News > Jerry Gore and the Wall of Paine
Jerry Gore and the Wall of Paine
As part of a new series of Adventure blogs, internationally acclaimed climber Jerry Gore (pictured right) has written a first-hand account of his First Ascent of The South-Eastern Face of the South Tower of Paine in Patagonia. Read on for a taste of what it's like to find yourself caught in a storm on a treacherous mountain face, all in the name of adventure...
"The glacial wind blew at me so hard my legs just buckled and I was blown to the ground. The blood from my cut cheek blew across the ice sheet like tiny balls of red mercury. Shit! No energy, no partner, and in the middle of a lost valley in Patagonia as I started to experience the effects of a diabetic coma. I had injected too much insulin that morning, and now I didn’t even have the strength to cry. My hand began to tremble- the first sign of hypothermia- as I tried to unfasten my rucksack. It wouldn’t budge. My mind started screaming inside my skull and I felt the panic starting to rise and engulf me like quicksand.
In October 2013 my international team- comprised of fellow British Climbers Mike ‘Twid’ Turner, Calum Muskett, and French cameraman Raphael Jochaud- managed to create a new climb and the first ascent of arguably the most inhospitable and technically difficult Big Wall in Patagonia. The SE Face of the South Tower (tallest of the 3 famous Towers of Paine) gets the full force of the legendary Patagonian winds. This amazing face, almost 1000m wide by 1300m high had no routes up it until our visit in October 2013. Our new route, “The Wall of Paine”, had been a tour de force of bravery, technical rock and ice and in many cases sheer stubborn doggedness. But it had come at a huge cost and the experience had pushed us all well beyond our own physical and mental limits.
Above: The 'Wall of Paine'.
It was a major effort just surviving, let alone actually climbing. Storms raged throughout the duration of the Expedition, and we only had a total of 2 days of perfect weather in 4 weeks. The 18 pitch climb was continuously difficult with many taxing A3+ pitches involving our full arsenal of pitons, skyhooks, wires and camming devices. For me, a Type 1 Diabetic, who needs to inject insulin as many as 8 times a day, the battle was multi-dimensional. The climbing was hard but it was the daily, hourly balance of walking a tightrope between too high and too low sugar levels that proved the hardest challenge to overcome.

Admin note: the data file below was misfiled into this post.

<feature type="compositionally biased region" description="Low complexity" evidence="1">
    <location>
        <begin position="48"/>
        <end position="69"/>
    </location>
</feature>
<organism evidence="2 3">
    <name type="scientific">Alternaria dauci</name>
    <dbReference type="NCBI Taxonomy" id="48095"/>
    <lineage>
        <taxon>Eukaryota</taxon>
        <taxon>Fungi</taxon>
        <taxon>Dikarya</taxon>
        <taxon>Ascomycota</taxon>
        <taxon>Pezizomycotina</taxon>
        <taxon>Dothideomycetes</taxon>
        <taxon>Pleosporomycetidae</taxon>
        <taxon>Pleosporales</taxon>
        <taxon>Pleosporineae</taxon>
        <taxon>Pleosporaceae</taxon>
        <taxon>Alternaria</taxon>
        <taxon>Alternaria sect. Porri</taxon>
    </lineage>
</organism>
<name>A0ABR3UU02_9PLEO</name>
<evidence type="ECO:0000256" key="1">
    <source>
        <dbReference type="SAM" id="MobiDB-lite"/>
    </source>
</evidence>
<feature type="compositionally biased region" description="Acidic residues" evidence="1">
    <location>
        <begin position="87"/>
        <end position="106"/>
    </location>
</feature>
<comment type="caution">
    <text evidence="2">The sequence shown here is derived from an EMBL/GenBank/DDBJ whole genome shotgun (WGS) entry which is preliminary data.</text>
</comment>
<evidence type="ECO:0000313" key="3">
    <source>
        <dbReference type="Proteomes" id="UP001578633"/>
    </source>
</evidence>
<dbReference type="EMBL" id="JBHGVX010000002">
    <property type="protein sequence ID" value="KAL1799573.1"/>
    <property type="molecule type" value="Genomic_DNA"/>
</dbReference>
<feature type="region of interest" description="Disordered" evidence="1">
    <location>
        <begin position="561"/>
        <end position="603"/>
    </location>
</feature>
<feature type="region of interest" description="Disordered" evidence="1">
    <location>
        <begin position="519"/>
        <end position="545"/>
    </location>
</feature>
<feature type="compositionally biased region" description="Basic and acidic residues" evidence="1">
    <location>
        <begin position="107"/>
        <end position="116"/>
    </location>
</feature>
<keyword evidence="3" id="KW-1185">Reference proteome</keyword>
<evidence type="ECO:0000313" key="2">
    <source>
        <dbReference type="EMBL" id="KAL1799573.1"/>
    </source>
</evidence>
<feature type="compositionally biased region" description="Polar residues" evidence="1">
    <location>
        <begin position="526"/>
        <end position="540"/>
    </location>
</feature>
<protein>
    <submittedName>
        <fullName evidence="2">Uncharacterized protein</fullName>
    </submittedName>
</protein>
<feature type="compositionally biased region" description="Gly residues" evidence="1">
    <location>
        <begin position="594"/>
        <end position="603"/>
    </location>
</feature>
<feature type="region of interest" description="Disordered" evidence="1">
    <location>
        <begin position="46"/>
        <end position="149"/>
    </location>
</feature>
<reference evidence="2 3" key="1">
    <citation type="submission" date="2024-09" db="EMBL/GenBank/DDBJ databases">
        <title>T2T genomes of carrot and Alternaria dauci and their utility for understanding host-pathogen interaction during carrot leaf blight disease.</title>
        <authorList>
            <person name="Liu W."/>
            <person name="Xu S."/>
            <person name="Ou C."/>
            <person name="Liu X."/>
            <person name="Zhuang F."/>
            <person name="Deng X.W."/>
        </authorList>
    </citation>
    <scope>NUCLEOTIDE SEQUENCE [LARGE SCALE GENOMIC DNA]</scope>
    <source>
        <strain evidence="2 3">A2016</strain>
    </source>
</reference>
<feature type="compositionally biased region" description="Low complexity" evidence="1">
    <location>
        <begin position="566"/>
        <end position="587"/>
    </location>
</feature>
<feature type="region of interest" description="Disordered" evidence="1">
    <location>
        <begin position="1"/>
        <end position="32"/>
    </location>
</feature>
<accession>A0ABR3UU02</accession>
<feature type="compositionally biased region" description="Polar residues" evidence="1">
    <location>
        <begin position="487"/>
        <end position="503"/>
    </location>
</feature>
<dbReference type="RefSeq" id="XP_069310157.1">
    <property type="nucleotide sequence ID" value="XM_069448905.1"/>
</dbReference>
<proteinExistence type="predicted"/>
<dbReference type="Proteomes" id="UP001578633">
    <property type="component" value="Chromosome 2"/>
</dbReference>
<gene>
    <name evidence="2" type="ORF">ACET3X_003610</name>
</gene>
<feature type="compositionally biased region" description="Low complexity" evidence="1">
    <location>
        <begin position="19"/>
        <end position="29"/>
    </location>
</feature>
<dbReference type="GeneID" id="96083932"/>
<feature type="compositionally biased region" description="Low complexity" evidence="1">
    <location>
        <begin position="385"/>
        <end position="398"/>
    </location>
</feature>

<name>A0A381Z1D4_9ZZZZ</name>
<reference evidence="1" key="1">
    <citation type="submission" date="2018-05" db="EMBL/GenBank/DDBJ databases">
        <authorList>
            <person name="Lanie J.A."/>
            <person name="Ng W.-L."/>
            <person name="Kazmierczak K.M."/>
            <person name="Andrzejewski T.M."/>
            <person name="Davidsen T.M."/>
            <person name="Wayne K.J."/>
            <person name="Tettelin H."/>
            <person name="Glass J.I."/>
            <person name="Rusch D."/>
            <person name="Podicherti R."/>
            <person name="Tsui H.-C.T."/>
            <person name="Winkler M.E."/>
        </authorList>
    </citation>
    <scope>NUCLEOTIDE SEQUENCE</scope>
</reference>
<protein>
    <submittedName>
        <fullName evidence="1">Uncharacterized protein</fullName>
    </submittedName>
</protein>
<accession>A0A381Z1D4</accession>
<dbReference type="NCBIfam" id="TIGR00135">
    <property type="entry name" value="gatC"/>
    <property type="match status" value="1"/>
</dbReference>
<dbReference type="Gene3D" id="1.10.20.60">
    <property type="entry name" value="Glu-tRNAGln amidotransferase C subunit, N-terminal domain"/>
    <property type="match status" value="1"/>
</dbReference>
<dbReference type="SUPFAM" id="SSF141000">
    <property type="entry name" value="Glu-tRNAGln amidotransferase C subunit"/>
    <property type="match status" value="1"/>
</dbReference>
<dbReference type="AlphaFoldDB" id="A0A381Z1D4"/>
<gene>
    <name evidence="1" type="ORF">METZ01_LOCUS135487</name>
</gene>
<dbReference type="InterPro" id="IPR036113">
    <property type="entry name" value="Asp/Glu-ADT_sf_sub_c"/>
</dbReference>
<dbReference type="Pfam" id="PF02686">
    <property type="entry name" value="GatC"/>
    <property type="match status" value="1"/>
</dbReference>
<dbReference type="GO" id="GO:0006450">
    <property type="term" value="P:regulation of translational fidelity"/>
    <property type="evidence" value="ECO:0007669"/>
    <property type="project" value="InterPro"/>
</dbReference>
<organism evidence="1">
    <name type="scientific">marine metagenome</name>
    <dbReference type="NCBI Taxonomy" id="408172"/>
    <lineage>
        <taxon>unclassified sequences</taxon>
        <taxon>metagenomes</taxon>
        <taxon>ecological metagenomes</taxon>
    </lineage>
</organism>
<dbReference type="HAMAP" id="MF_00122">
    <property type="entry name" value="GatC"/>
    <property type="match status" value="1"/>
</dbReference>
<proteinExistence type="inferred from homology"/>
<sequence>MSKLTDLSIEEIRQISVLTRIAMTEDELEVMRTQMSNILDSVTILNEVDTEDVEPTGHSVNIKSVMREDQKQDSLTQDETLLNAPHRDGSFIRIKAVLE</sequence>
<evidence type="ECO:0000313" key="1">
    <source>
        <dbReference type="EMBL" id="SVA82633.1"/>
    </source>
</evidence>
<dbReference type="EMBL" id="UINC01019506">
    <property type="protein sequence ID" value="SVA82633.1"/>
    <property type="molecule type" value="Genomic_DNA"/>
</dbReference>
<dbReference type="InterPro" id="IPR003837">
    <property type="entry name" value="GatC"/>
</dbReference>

Two weeks into our ordeal I was en route from our Advanced Base Camp to the start of the fixed ropes on our climb, early doors, when I started to feel my blood sugars drop. It was blowing around 120 KPH and the force of the fury coupled with my hypoglycaemic state reduced me to a lifeless rag doll. As I rolled around on the broken shards of granite I knew I had minutes to do something before I would become yet another Patagonian statistic.
Hypoglycaemia, also known as low blood sugar, is when blood sugar decreases to below normal. The only way out of it is to eat a large quantity of fast acting carbs such as honey, or energy gels. I always carry a good supply but it takes a minimum of around 10 minutes for your blood sugars to rise. In these conditions, with the wind-chill factor around -25C, I had seconds rather than minutes. With no shelter in sight lying next to a flat sheet ice glacier my options were limited to say the lease! What to do?
I grabbed and pulled and tore at my rucksack trapped underneath me. Inside lay my solution and I had already thought it through. Originally taken in case of extreme bivvies’ on the wall we had been using our Lifesystems Survival Bags as liners for our haul bags. As I crawled/collapsed inside mine, I cared little that the thing smelt of rancid onions and carrots that we had hauled up to ABC. This large orange dustbin liner proved to be literally a lifesaver!
As I chomped away on a series of cereal bars and gels inside my makeshift but effective shelter, I thought about how Mountain Legend Maurice Herzog had endured frostbite during the first ascent of Annapurna in 1950 due to the loss of his gloves, despite having a pair of socks in his rucksack. Luckily my usually rubbish memory had worked when it really mattered. But for me the learning point was very clear; when it all turns to custard NEVER PANIC! Just stay calm and focused and the solution will become clear."
- Jerry Gore